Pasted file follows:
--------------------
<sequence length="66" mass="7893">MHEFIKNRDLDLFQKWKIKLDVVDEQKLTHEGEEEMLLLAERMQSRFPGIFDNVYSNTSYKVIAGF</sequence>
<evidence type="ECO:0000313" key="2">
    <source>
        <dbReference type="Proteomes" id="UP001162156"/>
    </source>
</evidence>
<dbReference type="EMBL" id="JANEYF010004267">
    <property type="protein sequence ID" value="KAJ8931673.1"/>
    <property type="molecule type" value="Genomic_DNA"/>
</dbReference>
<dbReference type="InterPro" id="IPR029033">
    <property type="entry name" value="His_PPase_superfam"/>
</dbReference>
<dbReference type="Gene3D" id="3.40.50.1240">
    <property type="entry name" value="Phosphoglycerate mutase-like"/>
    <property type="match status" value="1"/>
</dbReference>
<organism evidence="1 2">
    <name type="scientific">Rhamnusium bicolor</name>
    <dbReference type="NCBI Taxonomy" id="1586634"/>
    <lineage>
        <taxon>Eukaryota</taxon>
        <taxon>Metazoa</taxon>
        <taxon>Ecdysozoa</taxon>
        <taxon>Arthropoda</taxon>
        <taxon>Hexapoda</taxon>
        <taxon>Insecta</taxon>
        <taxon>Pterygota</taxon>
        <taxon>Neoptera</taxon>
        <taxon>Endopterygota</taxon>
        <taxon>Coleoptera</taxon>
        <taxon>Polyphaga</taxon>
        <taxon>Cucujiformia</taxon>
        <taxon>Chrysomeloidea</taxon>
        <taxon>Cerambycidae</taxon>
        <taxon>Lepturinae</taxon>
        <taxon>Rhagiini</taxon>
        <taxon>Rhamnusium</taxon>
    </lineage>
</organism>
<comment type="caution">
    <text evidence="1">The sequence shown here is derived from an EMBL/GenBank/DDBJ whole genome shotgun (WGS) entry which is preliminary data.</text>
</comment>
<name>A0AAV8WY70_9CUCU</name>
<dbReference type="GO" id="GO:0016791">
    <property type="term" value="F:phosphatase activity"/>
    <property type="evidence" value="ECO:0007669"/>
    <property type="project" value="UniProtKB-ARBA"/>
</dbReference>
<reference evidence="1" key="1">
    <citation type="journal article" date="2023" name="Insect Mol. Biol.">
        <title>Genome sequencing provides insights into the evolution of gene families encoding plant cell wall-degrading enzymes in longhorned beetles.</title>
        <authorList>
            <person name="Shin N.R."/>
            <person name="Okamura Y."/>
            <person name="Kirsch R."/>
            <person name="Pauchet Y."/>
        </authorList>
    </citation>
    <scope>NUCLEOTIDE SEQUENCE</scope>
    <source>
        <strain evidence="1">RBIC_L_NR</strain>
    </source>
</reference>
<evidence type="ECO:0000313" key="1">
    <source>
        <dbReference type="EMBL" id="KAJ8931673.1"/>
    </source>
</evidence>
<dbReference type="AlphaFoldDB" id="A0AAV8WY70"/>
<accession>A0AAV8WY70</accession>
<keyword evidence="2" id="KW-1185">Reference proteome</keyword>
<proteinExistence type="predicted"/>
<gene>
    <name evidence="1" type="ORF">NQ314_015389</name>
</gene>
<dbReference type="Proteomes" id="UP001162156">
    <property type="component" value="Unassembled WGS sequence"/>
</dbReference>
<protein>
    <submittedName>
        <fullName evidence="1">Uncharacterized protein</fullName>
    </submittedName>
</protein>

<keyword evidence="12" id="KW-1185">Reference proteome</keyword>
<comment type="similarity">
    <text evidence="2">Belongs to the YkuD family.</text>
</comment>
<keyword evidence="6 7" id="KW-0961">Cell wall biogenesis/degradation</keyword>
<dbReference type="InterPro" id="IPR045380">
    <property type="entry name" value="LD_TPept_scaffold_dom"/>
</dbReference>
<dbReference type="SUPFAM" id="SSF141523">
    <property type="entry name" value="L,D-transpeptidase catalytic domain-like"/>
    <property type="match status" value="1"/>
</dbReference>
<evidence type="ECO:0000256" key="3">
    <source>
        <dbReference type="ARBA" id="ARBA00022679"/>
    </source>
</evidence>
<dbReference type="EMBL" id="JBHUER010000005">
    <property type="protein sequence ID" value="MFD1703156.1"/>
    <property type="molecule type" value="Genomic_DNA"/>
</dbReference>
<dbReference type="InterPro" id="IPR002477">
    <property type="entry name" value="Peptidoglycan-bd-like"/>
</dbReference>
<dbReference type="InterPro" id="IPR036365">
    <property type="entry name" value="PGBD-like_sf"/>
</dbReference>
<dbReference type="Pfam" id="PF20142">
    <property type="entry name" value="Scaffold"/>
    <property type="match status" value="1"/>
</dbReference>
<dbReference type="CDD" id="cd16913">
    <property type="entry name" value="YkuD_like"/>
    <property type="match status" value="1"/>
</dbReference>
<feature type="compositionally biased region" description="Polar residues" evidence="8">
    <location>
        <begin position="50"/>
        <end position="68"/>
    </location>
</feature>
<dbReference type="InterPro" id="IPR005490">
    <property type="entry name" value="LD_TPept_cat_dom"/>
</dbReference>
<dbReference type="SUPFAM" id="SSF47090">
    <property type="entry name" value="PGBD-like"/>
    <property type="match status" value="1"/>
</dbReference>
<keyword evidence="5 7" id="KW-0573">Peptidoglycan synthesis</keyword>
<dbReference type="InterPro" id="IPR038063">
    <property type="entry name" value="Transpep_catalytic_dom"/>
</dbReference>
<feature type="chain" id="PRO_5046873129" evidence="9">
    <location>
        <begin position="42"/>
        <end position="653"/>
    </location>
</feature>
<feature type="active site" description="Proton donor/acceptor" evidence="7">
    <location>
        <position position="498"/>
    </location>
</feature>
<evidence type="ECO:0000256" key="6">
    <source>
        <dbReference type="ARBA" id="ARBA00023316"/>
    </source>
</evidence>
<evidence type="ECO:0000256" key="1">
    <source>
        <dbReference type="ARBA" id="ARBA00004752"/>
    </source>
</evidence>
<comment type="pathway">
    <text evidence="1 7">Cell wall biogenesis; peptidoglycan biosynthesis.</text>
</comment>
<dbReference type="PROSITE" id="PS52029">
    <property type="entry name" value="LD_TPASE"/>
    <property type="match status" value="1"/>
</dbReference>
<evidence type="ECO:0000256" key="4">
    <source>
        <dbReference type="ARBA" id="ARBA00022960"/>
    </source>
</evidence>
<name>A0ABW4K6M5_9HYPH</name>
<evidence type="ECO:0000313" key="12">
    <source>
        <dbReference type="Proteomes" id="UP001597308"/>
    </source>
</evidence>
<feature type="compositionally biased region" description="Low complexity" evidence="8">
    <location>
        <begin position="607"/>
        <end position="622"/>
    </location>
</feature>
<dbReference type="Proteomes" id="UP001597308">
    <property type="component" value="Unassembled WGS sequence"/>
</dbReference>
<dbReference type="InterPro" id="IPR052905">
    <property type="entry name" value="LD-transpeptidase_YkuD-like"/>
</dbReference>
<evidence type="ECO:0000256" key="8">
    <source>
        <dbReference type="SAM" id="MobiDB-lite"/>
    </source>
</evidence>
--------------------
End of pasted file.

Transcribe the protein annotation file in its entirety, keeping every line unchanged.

<sequence length="66" mass="7893">MHEFIKNRDLDLFQKWKIKLDVVDEQKLTHEGEEEMLLLAERMQSRFPGIFDNVYSNTSYKVIAGF</sequence>
<evidence type="ECO:0000313" key="2">
    <source>
        <dbReference type="Proteomes" id="UP001162156"/>
    </source>
</evidence>
<dbReference type="EMBL" id="JANEYF010004267">
    <property type="protein sequence ID" value="KAJ8931673.1"/>
    <property type="molecule type" value="Genomic_DNA"/>
</dbReference>
<dbReference type="InterPro" id="IPR029033">
    <property type="entry name" value="His_PPase_superfam"/>
</dbReference>
<dbReference type="Gene3D" id="3.40.50.1240">
    <property type="entry name" value="Phosphoglycerate mutase-like"/>
    <property type="match status" value="1"/>
</dbReference>
<organism evidence="1 2">
    <name type="scientific">Rhamnusium bicolor</name>
    <dbReference type="NCBI Taxonomy" id="1586634"/>
    <lineage>
        <taxon>Eukaryota</taxon>
        <taxon>Metazoa</taxon>
        <taxon>Ecdysozoa</taxon>
        <taxon>Arthropoda</taxon>
        <taxon>Hexapoda</taxon>
        <taxon>Insecta</taxon>
        <taxon>Pterygota</taxon>
        <taxon>Neoptera</taxon>
        <taxon>Endopterygota</taxon>
        <taxon>Coleoptera</taxon>
        <taxon>Polyphaga</taxon>
        <taxon>Cucujiformia</taxon>
        <taxon>Chrysomeloidea</taxon>
        <taxon>Cerambycidae</taxon>
        <taxon>Lepturinae</taxon>
        <taxon>Rhagiini</taxon>
        <taxon>Rhamnusium</taxon>
    </lineage>
</organism>
<comment type="caution">
    <text evidence="1">The sequence shown here is derived from an EMBL/GenBank/DDBJ whole genome shotgun (WGS) entry which is preliminary data.</text>
</comment>
<name>A0AAV8WY70_9CUCU</name>
<dbReference type="GO" id="GO:0016791">
    <property type="term" value="F:phosphatase activity"/>
    <property type="evidence" value="ECO:0007669"/>
    <property type="project" value="UniProtKB-ARBA"/>
</dbReference>
<reference evidence="1" key="1">
    <citation type="journal article" date="2023" name="Insect Mol. Biol.">
        <title>Genome sequencing provides insights into the evolution of gene families encoding plant cell wall-degrading enzymes in longhorned beetles.</title>
        <authorList>
            <person name="Shin N.R."/>
            <person name="Okamura Y."/>
            <person name="Kirsch R."/>
            <person name="Pauchet Y."/>
        </authorList>
    </citation>
    <scope>NUCLEOTIDE SEQUENCE</scope>
    <source>
        <strain evidence="1">RBIC_L_NR</strain>
    </source>
</reference>
<evidence type="ECO:0000313" key="1">
    <source>
        <dbReference type="EMBL" id="KAJ8931673.1"/>
    </source>
</evidence>
<dbReference type="AlphaFoldDB" id="A0AAV8WY70"/>
<accession>A0AAV8WY70</accession>
<keyword evidence="2" id="KW-1185">Reference proteome</keyword>
<proteinExistence type="predicted"/>
<gene>
    <name evidence="1" type="ORF">NQ314_015389</name>
</gene>
<dbReference type="Proteomes" id="UP001162156">
    <property type="component" value="Unassembled WGS sequence"/>
</dbReference>
<protein>
    <submittedName>
        <fullName evidence="1">Uncharacterized protein</fullName>
    </submittedName>
</protein>

<keyword evidence="12" id="KW-1185">Reference proteome</keyword>
<comment type="similarity">
    <text evidence="2">Belongs to the YkuD family.</text>
</comment>
<keyword evidence="6 7" id="KW-0961">Cell wall biogenesis/degradation</keyword>
<dbReference type="InterPro" id="IPR045380">
    <property type="entry name" value="LD_TPept_scaffold_dom"/>
</dbReference>
<dbReference type="SUPFAM" id="SSF141523">
    <property type="entry name" value="L,D-transpeptidase catalytic domain-like"/>
    <property type="match status" value="1"/>
</dbReference>
<evidence type="ECO:0000256" key="3">
    <source>
        <dbReference type="ARBA" id="ARBA00022679"/>
    </source>
</evidence>
<dbReference type="EMBL" id="JBHUER010000005">
    <property type="protein sequence ID" value="MFD1703156.1"/>
    <property type="molecule type" value="Genomic_DNA"/>
</dbReference>
<dbReference type="InterPro" id="IPR002477">
    <property type="entry name" value="Peptidoglycan-bd-like"/>
</dbReference>
<dbReference type="InterPro" id="IPR036365">
    <property type="entry name" value="PGBD-like_sf"/>
</dbReference>
<dbReference type="Pfam" id="PF20142">
    <property type="entry name" value="Scaffold"/>
    <property type="match status" value="1"/>
</dbReference>
<dbReference type="CDD" id="cd16913">
    <property type="entry name" value="YkuD_like"/>
    <property type="match status" value="1"/>
</dbReference>
<feature type="compositionally biased region" description="Polar residues" evidence="8">
    <location>
        <begin position="50"/>
        <end position="68"/>
    </location>
</feature>
<dbReference type="InterPro" id="IPR005490">
    <property type="entry name" value="LD_TPept_cat_dom"/>
</dbReference>
<dbReference type="SUPFAM" id="SSF47090">
    <property type="entry name" value="PGBD-like"/>
    <property type="match status" value="1"/>
</dbReference>
<keyword evidence="5 7" id="KW-0573">Peptidoglycan synthesis</keyword>
<dbReference type="InterPro" id="IPR038063">
    <property type="entry name" value="Transpep_catalytic_dom"/>
</dbReference>
<feature type="chain" id="PRO_5046873129" evidence="9">
    <location>
        <begin position="42"/>
        <end position="653"/>
    </location>
</feature>
<feature type="active site" description="Proton donor/acceptor" evidence="7">
    <location>
        <position position="498"/>
    </location>
</feature>
<evidence type="ECO:0000256" key="6">
    <source>
        <dbReference type="ARBA" id="ARBA00023316"/>
    </source>
</evidence>
<evidence type="ECO:0000256" key="1">
    <source>
        <dbReference type="ARBA" id="ARBA00004752"/>
    </source>
</evidence>
<comment type="pathway">
    <text evidence="1 7">Cell wall biogenesis; peptidoglycan biosynthesis.</text>
</comment>
<dbReference type="PROSITE" id="PS52029">
    <property type="entry name" value="LD_TPASE"/>
    <property type="match status" value="1"/>
</dbReference>
<evidence type="ECO:0000256" key="4">
    <source>
        <dbReference type="ARBA" id="ARBA00022960"/>
    </source>
</evidence>
<name>A0ABW4K6M5_9HYPH</name>
<evidence type="ECO:0000313" key="12">
    <source>
        <dbReference type="Proteomes" id="UP001597308"/>
    </source>
</evidence>
<feature type="compositionally biased region" description="Low complexity" evidence="8">
    <location>
        <begin position="607"/>
        <end position="622"/>
    </location>
</feature>
<dbReference type="Proteomes" id="UP001597308">
    <property type="component" value="Unassembled WGS sequence"/>
</dbReference>
<dbReference type="InterPro" id="IPR052905">
    <property type="entry name" value="LD-transpeptidase_YkuD-like"/>
</dbReference>
<evidence type="ECO:0000256" key="8">
    <source>
        <dbReference type="SAM" id="MobiDB-lite"/>
    </source>
</evidence>